[9:05] Yeah, and tell me about had this right like a if i built an e commerce experience and i used ah ah, an older school, more traditional payment gateway, i program my own check out flow.
You know, i'm i'm doing some sort of interface to that. That payment gateway and then some new technology comes to the market like, ah, the payment, a p i ah, my developers have to go in and update my checkoutflow.
And so, you know, that's got to get in the road map and it's competing with a bunch of other priorities, and it might take a while before i support it, but one of the benefits ah, to Stripe clients is,
that they're they're actually using a Stripe check out follow.
So when some new payment system becomes available and you guys jump on supporting it quickly,
that propagates toe to a large part or all of your your users basically instantly do what do i have that right? Or am i over selling you?
[10:05] Yeah, you were gonna hire you on our honor and our team to describe it to our customers, so we have a bunch of tools and what we focus on his building tools to make it quick for much ensign developers to reactto these kinds of trends.
Before apple pay existed, people didn't really imagine apple pay what would have existed, and so it wasn't is easy thing for them to comprehend, adding, and so what?
Well, we're focused on building is things that they can effectively drag and drop in.
One thing that we find is that margins are businesses they really liked to control their checkout experience, it's something they generally feel, ah, just a lot of protectiveness over, and so what we give them is the ability toadd that,
really, seamlessly, there are options where they can they can effectively outsource that checkout experience to us, and we'll continuously update it with the with the latest payment methods that we see here if they'reexpanding the new countries payment methods of different countries.
So we kind of have two pots, one is where you just want to drop in something like apple pay and then not need to do any other work beyond that, that little update and the other where will continuously update thecheckout experience.
[11:11] Got it. And is it fair to say, like, in my mind, sort of the original market positioning, whether this was, ah, accidental or intentional, is, you've always been the really developer friendly option.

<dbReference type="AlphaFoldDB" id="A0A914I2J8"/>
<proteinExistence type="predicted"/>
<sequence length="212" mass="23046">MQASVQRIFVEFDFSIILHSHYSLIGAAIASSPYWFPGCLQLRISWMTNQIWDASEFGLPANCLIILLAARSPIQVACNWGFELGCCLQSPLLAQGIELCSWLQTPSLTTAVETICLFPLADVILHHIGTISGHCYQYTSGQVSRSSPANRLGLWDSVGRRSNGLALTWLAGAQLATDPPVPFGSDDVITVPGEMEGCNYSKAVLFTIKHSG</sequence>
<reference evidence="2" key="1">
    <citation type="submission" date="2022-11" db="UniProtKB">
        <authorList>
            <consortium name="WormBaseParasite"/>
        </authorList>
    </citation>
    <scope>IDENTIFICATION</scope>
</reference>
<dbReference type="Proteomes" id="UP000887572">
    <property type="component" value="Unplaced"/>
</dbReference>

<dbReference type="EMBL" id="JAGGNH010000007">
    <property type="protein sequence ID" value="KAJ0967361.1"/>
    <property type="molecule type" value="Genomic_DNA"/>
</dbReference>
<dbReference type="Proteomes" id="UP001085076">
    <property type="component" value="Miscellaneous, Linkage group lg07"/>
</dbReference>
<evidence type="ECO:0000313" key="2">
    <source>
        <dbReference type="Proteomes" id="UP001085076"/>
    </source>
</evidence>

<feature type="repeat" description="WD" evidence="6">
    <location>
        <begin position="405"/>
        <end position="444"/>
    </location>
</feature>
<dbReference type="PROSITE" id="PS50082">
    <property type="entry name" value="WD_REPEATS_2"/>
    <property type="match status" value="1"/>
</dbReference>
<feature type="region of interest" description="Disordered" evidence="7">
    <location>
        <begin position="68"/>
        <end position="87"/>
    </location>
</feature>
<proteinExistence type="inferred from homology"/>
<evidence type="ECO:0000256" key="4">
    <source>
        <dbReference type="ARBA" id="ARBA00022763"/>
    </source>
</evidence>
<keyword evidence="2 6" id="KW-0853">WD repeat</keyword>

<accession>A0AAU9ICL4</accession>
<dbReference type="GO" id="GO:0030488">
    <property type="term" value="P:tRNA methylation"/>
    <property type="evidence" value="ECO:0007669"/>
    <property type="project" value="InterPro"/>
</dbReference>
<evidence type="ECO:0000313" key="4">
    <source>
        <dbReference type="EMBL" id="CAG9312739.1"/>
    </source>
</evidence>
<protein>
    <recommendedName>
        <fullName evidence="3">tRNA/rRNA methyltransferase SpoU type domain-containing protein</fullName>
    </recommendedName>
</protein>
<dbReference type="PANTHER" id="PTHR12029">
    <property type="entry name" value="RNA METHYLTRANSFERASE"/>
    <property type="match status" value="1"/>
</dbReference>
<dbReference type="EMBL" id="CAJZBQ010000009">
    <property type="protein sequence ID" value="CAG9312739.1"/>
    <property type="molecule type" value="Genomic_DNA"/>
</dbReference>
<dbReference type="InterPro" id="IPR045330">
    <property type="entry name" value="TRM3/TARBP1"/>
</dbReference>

And so it feels like, like you guys turned up in a lot of experiences because the product manager left it to the developer, toe comp something up.
And you guys had this, you know, you know, great fbi examples on your website, and the developer would grab your sample code and get it implemented quickly. And and that that was probably, you know, sort of one ofyour original conquest strategies for getting a lot of customers.
[11:46] Yeah, that's, that's absolutely right. When when Stripe got started, there was no easy way to accept payments online. And it would be a developer that starting this company and they would be the one that pickedthe payment solution. And they would want the easiest one to get up and running.
But increasingly, we're seeing larger companies come to us for the same.
Where there, glad your company's heir increasingly recognizing the developer leverage that that they have the scarcity of engineering resource is and the importance to pick the solution that will allow them to move thequickest and react to trends like apple pay.
And i think apple really is a great example that where if you're running on a legacy, stack may take months and months to get this this into the market.
Where is that nimble start up competitor? Or, you know, even even a larger company that has ah, better engineering tools or developer tools can get it out in the market in time for launch.
[12:39] Yeah, absolutely. And i'll fully say, i am, ah, still super disappointed in the percentage of e commerce sites that don't support the payment. Ap. Which, to me, seems like a big myth, sort of.
But going your point about, you know how resource constrained for developers. So many of these sites are.
[12:58] Yeah, it just doesn't make any sense that that there, they're not adding these things. It's leaving conversions on the table. Top line revenue on so it's.
It really holds customer companies back, not having.
I think the best developer tools out there. It's, it's, similar trend with eight of us, where companies have gone from,
on premise, hosting or building their own data centers, recognizing that if you have a provider like kws, he'll just be able to move so much foster it puts you on on equal footing.
[13:27] Yeah, for sure and it's funny like at the moment. So we talked a lot about mobile e commerce on this show on dh.
For years, we've been talking about this thing called the mobile gap, which still exists, which is essentially,